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Banking Interpretations

NYSBL 6-l and
General Regulations of the Banking Board Part 41

From: Alan Weinberg/legal/NYSBD

To [ ]

06/13/2006 04:12 PM

cc Steven.Barras@banking.state.ny.us,
Sara.Kelsey@banking.state. ny.us,
Barbara.Kent@banking.state.ny.us

Subject Re: NY Total Loan Amount Calculation

This is in reply to your e-mail and will clarify my response to the inquiry of [ ] of your organization.

You raise what are, in effect two questions. The first is whether a seller/lender lump sum credit in favor of the borrower can be used to offset "points and fees" for purposes of the "total loan amount " calculation under the Part 41 regulations related to High Cost Home Loans. We agree with you that the answer is no. Such a lump sum credit can not be used to reduce "points and fees" and thereby increase the "total loan amount ." Whether, and the extent to which, such a credit relates to the components of the "points and fees" calculation is not capable of being determined. Therefore, actual points and fees can not be considered not to have been charged simply because there is a general lump sum credit.

Your second question is whether an itemized credit in favor of the borrower can be used to offset "points and fees" for purposes of the "total loan amount " calculation under the Part 41 regulations related to High Cost Home Loans. ^ We agree with you that the answer is yes. In our view, an itemized credit can be used to reduce "points and fees" and, to the extent that such points and fees are financed in the principal amount, the itemized credit can increase the "total loan amount ." We believe that, to the extent that a credit in favor of the borrower is clearly applied against a component of the "points and fees" calculation, those points and fees in question should not be considered to be charged to the borrower.

As to my response to the inquiry of [ ] of your organization, I wish to clarify that the subject matter of my response there involved not "points and fees" generally, but rather "points and fees" stemming from compensation paid directly or indirectly to a mortgage broker. As I had indicated, the New York and federal rules differ on this question related to what are commonly referred to as "yield spread premiums." Under the New York rule, compensation paid directly or indirectly to a mortgage broker (for example, points and fees paid by a seller, lender or other third party, which are commonly referred to as "yield spread premiums") are included in the "points and fees" calculation of New York High Cost Home Loans. Whereas, under the federal rule, as we understand it, compensation paid indirectly to a mortgage broker (for example, points and fees paid by a seller, lender or other third party, which are commonly referred to as "yield spread premiums") are not included in the federal "points and fees" calculation under Regulation Z and the Commentary thereto. This is further explained by the Department in an interpretive letter dated September 3, 2004, which I cited in my response to [ ] and which is posted on our website and can be found at: http://www.banking.state.ny.us/legal/lo040903.htm.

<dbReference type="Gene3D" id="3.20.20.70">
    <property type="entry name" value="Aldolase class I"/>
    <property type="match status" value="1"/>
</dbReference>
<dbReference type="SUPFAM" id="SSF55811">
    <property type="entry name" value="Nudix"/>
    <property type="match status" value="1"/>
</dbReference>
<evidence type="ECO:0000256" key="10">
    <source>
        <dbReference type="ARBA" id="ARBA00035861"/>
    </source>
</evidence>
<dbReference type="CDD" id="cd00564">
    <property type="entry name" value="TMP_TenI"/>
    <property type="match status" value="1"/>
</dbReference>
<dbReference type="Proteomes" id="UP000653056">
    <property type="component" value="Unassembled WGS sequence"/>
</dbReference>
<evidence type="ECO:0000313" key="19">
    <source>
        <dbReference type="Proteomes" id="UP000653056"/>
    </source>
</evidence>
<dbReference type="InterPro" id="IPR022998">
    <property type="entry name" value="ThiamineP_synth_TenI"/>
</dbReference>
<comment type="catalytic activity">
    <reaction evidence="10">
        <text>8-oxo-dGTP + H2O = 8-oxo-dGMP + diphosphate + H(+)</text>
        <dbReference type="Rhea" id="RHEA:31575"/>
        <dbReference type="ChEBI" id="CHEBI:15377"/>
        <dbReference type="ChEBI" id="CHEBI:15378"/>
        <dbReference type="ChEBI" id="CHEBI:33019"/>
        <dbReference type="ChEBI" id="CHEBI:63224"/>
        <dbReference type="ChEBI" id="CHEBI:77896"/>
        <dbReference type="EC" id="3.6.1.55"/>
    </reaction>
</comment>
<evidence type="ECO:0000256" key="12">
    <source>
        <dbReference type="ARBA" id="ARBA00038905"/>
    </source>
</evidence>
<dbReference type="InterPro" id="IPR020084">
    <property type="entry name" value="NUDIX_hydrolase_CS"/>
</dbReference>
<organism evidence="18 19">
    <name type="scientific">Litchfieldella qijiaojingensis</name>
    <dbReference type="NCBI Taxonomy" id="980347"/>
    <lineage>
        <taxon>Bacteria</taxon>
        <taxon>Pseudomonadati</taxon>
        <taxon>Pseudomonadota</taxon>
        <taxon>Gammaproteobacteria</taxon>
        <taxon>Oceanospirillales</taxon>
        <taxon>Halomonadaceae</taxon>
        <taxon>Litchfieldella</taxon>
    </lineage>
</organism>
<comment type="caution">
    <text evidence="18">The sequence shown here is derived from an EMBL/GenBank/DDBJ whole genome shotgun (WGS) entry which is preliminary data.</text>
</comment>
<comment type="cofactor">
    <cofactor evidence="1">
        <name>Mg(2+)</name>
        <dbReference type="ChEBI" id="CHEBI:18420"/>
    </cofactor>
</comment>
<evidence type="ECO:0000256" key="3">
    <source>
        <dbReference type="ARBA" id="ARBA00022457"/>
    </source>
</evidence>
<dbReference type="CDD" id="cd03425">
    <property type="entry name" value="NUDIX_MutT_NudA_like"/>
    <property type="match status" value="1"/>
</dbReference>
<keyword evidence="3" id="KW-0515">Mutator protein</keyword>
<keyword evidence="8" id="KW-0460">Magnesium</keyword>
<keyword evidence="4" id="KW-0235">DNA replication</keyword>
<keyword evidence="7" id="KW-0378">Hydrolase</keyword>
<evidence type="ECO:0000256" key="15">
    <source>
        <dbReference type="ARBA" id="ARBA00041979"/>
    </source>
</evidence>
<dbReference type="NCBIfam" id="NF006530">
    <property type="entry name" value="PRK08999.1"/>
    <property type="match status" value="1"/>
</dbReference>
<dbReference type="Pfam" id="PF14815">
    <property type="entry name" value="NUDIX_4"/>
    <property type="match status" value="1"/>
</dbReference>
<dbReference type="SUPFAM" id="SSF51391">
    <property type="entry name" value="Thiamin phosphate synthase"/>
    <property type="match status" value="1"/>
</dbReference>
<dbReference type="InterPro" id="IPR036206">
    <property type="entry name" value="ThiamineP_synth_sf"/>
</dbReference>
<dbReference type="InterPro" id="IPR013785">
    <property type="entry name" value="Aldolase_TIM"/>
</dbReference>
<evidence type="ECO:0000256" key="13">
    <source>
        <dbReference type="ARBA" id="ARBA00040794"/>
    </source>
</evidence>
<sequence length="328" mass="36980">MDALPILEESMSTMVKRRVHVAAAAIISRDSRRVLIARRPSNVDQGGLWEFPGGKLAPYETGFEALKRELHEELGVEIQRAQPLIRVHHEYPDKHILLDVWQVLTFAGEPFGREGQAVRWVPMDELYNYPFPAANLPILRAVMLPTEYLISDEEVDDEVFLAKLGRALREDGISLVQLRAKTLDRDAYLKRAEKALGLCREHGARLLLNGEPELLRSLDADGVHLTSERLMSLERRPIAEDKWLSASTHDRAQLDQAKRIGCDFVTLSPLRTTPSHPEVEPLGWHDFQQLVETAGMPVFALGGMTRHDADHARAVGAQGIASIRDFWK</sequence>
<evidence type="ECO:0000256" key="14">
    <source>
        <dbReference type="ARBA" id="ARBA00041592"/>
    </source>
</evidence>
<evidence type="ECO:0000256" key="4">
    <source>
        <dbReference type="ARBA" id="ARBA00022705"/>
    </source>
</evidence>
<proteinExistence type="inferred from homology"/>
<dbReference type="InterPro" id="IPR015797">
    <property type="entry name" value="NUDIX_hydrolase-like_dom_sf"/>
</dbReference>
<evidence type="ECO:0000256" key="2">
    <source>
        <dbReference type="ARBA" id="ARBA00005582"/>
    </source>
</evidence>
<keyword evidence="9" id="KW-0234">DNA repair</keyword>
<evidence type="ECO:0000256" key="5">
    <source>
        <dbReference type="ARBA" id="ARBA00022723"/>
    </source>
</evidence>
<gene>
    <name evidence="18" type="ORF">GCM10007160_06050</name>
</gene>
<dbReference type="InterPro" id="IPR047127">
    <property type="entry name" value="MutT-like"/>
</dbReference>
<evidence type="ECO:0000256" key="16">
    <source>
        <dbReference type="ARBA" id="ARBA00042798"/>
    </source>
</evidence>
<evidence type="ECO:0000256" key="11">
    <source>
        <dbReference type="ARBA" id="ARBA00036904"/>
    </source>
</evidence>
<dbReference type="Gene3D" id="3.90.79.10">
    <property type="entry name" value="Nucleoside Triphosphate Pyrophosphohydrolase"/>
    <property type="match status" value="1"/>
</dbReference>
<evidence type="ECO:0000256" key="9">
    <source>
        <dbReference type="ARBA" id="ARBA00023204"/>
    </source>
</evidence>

Please let me know if you have additional questions related to any of these matters.

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